Nineteen candidates for office from New Mexico yesterday joined in a bipartisan appeal to the U.S. Supreme Court to keep their state primary on schedule.
The candidates want the court to stay a decision by a three-judge federal panel to delay the primary for all races, possibly until as late as September, because of its findings that the reapportionment plan for state legislative seats is unconstitutional. The primary originally was scheduled for June 1.
The judicial plan threw out the state's legislative redistricting plan earlier this month, saying that the votes-cast formula used by the legislature to establish precinct populations led "to a result which is constitutionally impermissible."
However, the panel made no constitutional objection to the congressional redistricting plan, for which census figures were used to establish precinct population.
On April 13 the New Mexico state legislature asked the judicial panel to permit the state to have a single primary, either on June 1 on the basis of the districts the court had ruled unacceptable, or later this summer, with new reapportioned legislative districts.
The state felt that a single primary would avoid the expense and the potential for confusion and low turnout that would be produced with two primaries--one for legislative races, the other for county, statewide and congressional races.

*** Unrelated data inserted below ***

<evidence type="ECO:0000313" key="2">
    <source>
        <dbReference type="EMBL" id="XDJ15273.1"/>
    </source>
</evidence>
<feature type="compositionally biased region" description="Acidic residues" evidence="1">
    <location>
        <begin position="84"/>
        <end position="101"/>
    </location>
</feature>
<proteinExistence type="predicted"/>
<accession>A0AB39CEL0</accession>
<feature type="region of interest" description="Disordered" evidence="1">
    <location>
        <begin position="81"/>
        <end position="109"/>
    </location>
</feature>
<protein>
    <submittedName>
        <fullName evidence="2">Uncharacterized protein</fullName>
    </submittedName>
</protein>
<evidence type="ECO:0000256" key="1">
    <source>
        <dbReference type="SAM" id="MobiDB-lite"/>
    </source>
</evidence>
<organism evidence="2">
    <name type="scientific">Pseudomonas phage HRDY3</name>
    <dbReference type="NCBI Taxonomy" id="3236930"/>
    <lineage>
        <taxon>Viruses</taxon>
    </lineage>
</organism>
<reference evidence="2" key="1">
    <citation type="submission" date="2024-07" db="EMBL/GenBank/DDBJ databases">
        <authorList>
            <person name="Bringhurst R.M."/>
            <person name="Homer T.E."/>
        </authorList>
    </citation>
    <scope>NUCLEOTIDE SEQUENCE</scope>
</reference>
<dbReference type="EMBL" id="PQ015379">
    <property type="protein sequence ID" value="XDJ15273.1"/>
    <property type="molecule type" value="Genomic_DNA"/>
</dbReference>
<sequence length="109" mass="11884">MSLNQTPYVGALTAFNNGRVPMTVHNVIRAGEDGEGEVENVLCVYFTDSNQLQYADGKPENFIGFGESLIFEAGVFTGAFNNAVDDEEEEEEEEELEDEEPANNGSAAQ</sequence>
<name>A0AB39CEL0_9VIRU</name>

The federal panel responded by delaying the June 1 primary.
Eleven Democratic candidates for statewide and congressional offices, led by U.S. Senate candidate Jeff Bingaman, appealed to the panel to reinstate the June 1 primary for congressional and statewide offices, contending that the judges exceeded their authority in the case and that the action placed an unreasonable financial burden on candidates.
When the panel denied the appeal, the candidates, joined by eight Republicans, filed an appeal with Supreme Court Justice Byron R. White.
The group is citing a Supreme Court ruling on a Texas congressional redistricting earlier this month in which the court said that a "District Court modification of a state plan should be limited to those necessary to cure any constitutional or statutory defect." The Bingaman group claims that there was no constitutional argument with congressional redistricting, and the federal panel thus had no right to delay the June 1 primary.
The question has been placed before the full court, and no decision is expected before Friday.